The collection serves as a leading resource for students and scholars in the disciplines of ancient and modern cartography, as well as in other realms, including historical geography, general history, art history, Jewish history, the history of Israel and the Diaspora, architecture, urban planning, and Jerusalem studies. Among those who make use of the collection are scholars, curators, students and visitors from Israel and around the world.

Collection and Acquisition

The National Library continues to enrich the collection with maps from various sources. In addition, the National Library also serves as a legal deposit library. Accordingly, contemporary maps published in Israel are sent to the library, and become part of the collection. Additionally, the collection includes maps published by the Palestinian Authority.

The Digitized Collection
Maps Owned by the National Library
All of the ancient maps of the Holy Land and Jerusalem can be accessed through the NLI website. The library updates the map site on an ongoing basis. Additional maps that are purchased by the library, and many of the surveryor maps as well as and other types of maps, have recently been scanned and posted on the website.

In the coming years, the scanning of all of the maps will be completed, and the Laor Cartographic Collection will be made available in its entirety through the website.

Maps Owned by Other Libraries and Collections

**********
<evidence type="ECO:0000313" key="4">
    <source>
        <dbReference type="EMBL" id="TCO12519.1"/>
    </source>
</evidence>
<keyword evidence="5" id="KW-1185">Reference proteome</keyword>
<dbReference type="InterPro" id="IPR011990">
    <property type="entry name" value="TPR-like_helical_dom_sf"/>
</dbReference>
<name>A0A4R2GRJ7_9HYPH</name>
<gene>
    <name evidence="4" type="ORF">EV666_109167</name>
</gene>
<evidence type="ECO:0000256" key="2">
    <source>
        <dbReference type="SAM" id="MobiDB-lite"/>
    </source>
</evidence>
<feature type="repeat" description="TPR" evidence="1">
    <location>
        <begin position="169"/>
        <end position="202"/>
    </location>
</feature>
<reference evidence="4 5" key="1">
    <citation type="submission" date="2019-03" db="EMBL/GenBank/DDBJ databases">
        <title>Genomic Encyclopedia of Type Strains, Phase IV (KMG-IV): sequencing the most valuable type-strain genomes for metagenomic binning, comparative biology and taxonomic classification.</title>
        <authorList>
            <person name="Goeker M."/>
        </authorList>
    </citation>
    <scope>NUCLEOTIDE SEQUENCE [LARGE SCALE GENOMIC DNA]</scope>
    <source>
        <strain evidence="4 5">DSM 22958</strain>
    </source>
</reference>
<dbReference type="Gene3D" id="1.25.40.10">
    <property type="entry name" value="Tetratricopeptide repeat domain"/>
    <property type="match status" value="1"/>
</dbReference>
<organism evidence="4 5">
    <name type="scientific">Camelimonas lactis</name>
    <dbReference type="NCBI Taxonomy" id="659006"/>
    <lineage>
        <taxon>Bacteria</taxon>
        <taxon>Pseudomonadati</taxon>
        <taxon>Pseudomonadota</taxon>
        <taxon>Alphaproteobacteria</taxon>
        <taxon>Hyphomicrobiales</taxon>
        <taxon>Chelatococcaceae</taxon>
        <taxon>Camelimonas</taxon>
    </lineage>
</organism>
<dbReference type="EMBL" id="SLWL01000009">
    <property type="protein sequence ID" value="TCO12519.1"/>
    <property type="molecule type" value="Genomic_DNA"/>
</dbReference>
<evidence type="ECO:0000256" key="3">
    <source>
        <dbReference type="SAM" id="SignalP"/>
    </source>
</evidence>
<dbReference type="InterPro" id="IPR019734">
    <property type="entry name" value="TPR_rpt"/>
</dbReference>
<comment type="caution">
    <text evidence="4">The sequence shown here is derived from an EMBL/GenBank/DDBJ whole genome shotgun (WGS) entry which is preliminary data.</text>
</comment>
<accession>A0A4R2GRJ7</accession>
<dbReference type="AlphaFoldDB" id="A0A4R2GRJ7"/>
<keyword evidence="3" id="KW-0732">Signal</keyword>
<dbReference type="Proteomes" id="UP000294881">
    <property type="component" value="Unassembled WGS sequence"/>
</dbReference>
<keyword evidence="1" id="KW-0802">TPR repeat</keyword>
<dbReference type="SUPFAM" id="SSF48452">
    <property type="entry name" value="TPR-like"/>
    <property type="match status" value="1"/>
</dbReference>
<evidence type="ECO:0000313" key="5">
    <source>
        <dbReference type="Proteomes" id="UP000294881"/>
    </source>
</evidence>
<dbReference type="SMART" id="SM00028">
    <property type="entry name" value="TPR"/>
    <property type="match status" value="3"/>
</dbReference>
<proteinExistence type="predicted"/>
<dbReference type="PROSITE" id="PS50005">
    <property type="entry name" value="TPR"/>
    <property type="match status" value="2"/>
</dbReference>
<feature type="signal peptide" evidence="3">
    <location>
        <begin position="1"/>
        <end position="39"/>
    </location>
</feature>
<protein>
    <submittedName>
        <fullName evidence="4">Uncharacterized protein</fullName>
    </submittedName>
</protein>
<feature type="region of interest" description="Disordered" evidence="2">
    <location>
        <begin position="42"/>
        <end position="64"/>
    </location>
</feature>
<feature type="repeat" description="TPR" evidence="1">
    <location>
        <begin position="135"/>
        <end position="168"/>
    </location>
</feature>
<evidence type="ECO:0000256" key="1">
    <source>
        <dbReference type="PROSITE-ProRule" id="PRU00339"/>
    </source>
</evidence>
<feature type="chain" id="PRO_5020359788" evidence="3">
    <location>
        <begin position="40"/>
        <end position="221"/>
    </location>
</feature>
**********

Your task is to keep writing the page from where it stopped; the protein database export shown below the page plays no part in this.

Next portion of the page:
The library has initiated a project whose goal is to extend the map so that it will include additional maps of the Holy Land located in various collections around the world. To this end, the library has launched an international project. Thanks to the generosity of libraries and collectors around the world, the library receives – either gratis or for a fee – the rights to display maps of the Holy Land in manuscript or in print – and displays them on the library website.
Already today items are available on the site by permission of the late Dr. Alfred Moldovan, as well as libraries in Europe, including The National Library of the Netherlands in the Hague, and the Österreichische Nationalbibliothek in Vienna. In the near future, these will joined by items from the collections of other libraries which have already agreed to take part in this project. In the coming years, we hope to greatly expand the digitized collection so that it will serve as the largest database of its kind in the world.

The Reading Room
Visitors to the reading room can request assistance from the expert reference staff and use reference materials in the field of ancient cartography (journals and research works). It is also possible to order a scanned copy of a map for personal or commercial research purposes (e.g. journals and books). Map posters are also available.

The books and maps are all included in the Library’s online Catalogue.

 • The Digitized Cartographic Collection contains some 1500 ancient maps
of Jerusalem and Eretz Israel. The maps are all catalogued in the Library's Catalogue. This collection is updated regularly.
 • Books from the collection that have been fully scanned can be found in the Digitized Books Repository.
Opening Hours
Sunday-Thursday: 09:00-16:00
Friday: 09:00-13:00